It always picks him up as the ICE number and ignores his name completely.
Obviously, they don’t have serious emergencies in Canada.
7. It Doesn’t Like Weak Signals
Going up to Liverpool today, it didn’t seem to be getting a good signal on the train. Certainly, the Nokia 6310i didn’t drop out as much.
8. Appalling Battery Life
By the time I got to Liverpool, the battery was dead and I charged it overnight. My Nokia 6310i generally lasts at least a week. That is the real problem, in that I expect it to last days from previous experience and it lasts just hours. Imagine buying a new modern car and finding the fuel consumption was much worst than your old one. Would you be pleased? No! You’d be straight round the dealer to tell him where to put his motor.
At least the guy in O2 let me make an urgent phone call. But finding helpful O2 shops every hour or so to make a call isn’t always practical.
I’ll leave it now, but I’ll come back to this topic later.
Hopefully my Nokia 631oi will be back in a few days. I’ve just heard, that Tonik has received the phone and hopefully, it will be back next week.
Yesterday, I went to the football at Ipswich.
Before I left, I checked on TfL’s excellent Countdown system to see how long I’d have to wait for a 21 or 141 bus and it said that there would be three within the next five minutes and then a ten minute wait. I just missed the last of the three and so I thought I’d text the bus stop to find out how long I’d have to wait. But of course, I now had my Blackberry, instead of my Nokia 6310i and I couldn’t send the simple message of just 5 digits. Another reason for chucking the sodding F*ckberry. So no information. The first 141 was obviously in a hurry and drove straight past, despite five of us flagging it down. I then walked to the next stop, where other buses for Liverpool Street also depart. In the end, I caught another 141 and the driver apologised for his colleague.
One of the pleasures of going to Portman Road by train, is that if you pick your trains right, you get a Norwich train, with comfortable Mk. 3 coaches and a real engine to push you all the way. But today, no trains were running to Norwich, so it was one of the old multiple units, with no tables or arm-rests.
So by the time I got to Ipswich my left arm was really giving me gip, as there was no place to rest it.
Ipswich did win a rather scrappy game by the only goal of the game, which was the highpoint of the day.
But going home was a repeat of the journey down in an old dirty train. I needed to go to the toilet and the conductor apologised before I went. It was one of the dirtiest I’d ever seen on a train.
At least, I got back to Liverpool Street on time and then I walkked through to Moorgate to get a 141 home. Because of Crossrail, the area is in total chaos and I had to walk a long way, as the normal bus stop was closed.
TfL should have thought out how they do the buses in that area better! The chaos will go on for years.
At least I was able to have a decent drink in the Northgate.
The first thing I did when I got home, was to put my Sim-card back into the Nokia 6310i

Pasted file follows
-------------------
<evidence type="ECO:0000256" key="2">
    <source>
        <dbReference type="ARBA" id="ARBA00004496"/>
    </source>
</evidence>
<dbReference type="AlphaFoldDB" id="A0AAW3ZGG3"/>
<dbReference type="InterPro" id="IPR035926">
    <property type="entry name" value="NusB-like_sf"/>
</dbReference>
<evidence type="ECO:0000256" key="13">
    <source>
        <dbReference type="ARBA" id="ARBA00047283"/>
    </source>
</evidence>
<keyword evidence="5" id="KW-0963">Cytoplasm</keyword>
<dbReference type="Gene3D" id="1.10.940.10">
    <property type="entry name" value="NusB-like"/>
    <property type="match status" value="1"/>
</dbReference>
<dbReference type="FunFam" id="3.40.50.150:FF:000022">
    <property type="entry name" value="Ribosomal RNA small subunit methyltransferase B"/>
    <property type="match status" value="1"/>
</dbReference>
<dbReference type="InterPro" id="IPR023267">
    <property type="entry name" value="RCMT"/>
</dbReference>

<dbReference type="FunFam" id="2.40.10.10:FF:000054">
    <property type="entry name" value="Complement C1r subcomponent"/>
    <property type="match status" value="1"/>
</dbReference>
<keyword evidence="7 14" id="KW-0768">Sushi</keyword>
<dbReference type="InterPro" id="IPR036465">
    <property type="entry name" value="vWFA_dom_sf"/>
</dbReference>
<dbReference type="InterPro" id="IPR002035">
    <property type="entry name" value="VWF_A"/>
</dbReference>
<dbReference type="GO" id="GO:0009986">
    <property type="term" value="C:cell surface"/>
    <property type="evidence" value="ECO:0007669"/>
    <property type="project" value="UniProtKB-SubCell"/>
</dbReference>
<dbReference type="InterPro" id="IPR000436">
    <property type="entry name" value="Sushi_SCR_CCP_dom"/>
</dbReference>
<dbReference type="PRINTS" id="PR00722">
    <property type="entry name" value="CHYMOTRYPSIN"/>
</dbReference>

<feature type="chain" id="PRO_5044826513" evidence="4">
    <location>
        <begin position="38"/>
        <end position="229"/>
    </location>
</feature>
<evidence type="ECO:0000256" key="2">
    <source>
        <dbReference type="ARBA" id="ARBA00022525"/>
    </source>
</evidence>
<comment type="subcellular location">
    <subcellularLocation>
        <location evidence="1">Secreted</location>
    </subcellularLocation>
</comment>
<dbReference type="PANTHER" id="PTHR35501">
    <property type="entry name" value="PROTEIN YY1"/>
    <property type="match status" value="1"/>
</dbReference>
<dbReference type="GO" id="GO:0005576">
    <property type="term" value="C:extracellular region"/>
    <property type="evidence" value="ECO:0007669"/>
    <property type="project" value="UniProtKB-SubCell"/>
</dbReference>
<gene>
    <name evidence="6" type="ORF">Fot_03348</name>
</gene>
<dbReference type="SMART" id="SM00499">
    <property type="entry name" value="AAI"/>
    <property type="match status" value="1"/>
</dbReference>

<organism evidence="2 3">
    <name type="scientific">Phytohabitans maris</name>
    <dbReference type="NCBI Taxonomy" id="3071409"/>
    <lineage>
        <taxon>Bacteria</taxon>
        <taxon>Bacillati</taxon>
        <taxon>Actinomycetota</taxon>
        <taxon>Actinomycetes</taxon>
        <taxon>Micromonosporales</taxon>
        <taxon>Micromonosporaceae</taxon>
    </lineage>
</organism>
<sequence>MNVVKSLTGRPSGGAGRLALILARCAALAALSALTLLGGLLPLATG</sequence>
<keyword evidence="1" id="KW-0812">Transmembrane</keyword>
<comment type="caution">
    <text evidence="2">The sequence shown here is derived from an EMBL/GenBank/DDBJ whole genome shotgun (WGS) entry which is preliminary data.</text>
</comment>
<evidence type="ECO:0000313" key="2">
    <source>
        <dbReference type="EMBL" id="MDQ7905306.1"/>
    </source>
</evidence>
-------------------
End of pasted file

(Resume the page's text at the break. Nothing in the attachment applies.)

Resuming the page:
I have said that to me, as a very experienced keyboard user, that the Blackberry is a piece of very bad design.
But it is loved by the great and good in politics and business, from Barack Obama downwards.
So if they choose such an obscure device can we trust them to make the proper decisions, that affect us all?
Research in Mition, the maker of Blackberry phones is not doing well according to this on the BBC. Unless of course, you consider a $125million loss to be doing well.
But after trying one of their products for free, which O2 were kind enough to give me I can understand why sales are falling.
For a start the keyboard has been designed by someone, who gives the impression he’s never done any substantial typing on a proper computer. Good design always builds on what your customers expect. As an example, supposing a car manufacturer proved that left-hand-drive cars were safer and then said it wouldn’t make right hand drive ones for the UK. Would they sell any?
As an example here, I wanted to enter the @ sign, which is above the P. Which in itself, is a pretty strange place to put it! But then with a small keyboard that might have been the only place they have left.
So you’d think that you would use Shift followed by P to enter it! But no, it’s Alt followed by P. If that is logical to someone with forty-plus years experience of a computer and sixty years of typing starting on a sit-up-and-beg Imperial, then I’m a Chinaman. (By the way, is it allowed to use that phrase today from the past. It is only descriptive and I could have used the alternative form of Dutchman!)
If I taken the trouble to check that the keyboard was so strange, I wouldn’t have had one. No wonder they aren’t selling to well. Perhaps this keyboard means that new users aren’t impressed. I’m not!
In the day I used it, I never managed to send a text message, although I did receive a few and read them. On my Nokia 6310i, I just hit one button, choose Reply and I’m replying.
Others may like their Blackberries, but it is definitely not for me, so I’ll stick with the Nokia 6310i.
I know that doesn’t take pictures, but I have a little and battered Nikon Coolpix in my pocket to do that and also act as a visual aide-memoire.